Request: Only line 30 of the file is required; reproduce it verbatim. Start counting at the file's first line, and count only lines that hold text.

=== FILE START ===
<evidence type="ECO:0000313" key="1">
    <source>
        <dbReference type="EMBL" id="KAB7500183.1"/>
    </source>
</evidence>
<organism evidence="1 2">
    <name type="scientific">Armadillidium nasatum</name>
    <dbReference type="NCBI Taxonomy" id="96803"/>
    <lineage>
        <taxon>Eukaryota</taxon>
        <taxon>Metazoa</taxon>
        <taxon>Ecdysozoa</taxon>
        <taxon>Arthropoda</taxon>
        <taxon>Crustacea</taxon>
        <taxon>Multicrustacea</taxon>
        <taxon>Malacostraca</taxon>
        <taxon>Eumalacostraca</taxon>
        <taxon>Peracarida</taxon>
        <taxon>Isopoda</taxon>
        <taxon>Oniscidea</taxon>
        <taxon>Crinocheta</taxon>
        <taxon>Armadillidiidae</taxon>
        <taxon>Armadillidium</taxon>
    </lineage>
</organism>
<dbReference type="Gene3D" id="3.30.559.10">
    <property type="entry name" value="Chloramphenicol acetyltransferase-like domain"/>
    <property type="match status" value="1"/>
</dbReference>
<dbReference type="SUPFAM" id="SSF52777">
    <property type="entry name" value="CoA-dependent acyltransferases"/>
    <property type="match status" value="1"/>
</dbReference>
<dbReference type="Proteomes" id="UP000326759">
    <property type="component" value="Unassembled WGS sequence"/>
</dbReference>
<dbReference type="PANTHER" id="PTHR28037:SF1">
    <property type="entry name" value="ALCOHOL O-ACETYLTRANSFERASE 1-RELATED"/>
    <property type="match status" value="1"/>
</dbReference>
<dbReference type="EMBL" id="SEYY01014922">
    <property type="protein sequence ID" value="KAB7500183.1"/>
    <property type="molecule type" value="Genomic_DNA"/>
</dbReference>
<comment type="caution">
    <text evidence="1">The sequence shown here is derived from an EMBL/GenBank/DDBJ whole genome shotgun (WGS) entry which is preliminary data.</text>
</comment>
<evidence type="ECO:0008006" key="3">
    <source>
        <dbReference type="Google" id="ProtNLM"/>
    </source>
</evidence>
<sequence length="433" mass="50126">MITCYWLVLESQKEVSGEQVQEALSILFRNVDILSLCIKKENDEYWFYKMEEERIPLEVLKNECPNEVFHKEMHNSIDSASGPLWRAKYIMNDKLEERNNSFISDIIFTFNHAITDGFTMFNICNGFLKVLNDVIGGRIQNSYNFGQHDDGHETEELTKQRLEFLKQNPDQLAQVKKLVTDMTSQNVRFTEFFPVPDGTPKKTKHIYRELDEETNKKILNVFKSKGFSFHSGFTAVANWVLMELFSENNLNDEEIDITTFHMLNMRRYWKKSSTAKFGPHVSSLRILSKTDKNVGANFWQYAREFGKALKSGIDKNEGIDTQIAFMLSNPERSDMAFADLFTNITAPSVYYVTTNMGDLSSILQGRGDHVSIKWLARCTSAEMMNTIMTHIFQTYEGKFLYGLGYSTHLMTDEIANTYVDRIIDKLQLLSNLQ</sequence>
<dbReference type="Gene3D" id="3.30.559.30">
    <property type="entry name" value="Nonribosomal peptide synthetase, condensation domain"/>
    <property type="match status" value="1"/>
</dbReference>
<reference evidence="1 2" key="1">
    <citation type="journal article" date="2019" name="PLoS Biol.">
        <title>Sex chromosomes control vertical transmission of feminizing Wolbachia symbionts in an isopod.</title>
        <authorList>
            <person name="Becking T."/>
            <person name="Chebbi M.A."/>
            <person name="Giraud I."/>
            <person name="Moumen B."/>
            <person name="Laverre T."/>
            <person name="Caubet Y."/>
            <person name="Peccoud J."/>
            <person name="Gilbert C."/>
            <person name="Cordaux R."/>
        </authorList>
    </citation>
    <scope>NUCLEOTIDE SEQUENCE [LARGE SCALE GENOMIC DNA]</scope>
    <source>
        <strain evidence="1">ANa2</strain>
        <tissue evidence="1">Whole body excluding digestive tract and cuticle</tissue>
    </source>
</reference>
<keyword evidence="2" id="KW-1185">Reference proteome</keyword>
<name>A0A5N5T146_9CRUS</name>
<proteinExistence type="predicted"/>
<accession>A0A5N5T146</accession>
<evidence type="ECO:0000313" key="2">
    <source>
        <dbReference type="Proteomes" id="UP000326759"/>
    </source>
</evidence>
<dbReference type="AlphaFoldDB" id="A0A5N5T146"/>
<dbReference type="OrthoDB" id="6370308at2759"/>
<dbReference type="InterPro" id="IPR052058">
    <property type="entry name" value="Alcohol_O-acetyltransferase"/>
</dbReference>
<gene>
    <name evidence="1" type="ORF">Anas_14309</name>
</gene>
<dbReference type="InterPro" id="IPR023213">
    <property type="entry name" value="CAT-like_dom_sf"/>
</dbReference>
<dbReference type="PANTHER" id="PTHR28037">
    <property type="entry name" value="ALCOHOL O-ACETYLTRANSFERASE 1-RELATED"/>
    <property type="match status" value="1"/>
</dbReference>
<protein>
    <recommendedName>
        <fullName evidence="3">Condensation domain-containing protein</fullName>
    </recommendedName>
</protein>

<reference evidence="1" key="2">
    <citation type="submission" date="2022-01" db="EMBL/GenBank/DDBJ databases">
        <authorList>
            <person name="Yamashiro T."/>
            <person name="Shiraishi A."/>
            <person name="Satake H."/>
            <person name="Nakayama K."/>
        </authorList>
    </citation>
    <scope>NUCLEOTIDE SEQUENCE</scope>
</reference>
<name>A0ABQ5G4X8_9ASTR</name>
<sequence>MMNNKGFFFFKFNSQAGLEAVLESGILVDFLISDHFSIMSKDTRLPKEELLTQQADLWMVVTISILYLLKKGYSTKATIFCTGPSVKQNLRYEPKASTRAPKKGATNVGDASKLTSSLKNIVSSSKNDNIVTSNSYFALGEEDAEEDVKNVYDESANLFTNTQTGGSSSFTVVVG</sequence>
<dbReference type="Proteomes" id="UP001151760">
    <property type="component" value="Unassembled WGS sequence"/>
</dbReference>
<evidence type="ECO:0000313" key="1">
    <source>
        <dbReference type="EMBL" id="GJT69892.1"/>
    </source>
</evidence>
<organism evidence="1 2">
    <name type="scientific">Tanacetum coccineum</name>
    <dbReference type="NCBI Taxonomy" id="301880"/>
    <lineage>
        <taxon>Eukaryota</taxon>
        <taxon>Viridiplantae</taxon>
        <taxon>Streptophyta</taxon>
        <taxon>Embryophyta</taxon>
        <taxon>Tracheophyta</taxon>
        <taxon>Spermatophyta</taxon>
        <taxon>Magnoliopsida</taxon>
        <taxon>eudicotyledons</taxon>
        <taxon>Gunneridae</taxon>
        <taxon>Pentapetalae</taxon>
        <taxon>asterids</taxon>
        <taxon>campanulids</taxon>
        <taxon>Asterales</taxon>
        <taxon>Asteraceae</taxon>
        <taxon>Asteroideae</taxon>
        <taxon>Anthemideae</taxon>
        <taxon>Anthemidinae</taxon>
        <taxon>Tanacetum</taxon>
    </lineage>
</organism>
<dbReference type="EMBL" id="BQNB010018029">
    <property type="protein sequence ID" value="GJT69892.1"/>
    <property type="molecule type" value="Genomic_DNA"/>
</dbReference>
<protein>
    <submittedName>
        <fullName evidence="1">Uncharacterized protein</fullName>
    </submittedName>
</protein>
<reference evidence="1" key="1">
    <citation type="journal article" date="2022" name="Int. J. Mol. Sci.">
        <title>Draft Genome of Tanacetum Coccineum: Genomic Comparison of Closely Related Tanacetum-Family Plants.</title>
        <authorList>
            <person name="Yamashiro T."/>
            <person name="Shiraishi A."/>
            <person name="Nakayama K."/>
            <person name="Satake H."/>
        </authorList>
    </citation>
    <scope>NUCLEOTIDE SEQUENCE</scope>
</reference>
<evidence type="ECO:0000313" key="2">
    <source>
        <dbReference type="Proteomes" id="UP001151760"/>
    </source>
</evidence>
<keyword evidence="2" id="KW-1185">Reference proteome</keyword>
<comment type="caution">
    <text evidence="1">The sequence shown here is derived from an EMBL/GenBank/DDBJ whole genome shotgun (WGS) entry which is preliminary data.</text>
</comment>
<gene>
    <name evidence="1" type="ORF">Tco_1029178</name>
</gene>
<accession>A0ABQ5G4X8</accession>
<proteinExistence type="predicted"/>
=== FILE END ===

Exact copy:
<dbReference type="SUPFAM" id="SSF52777">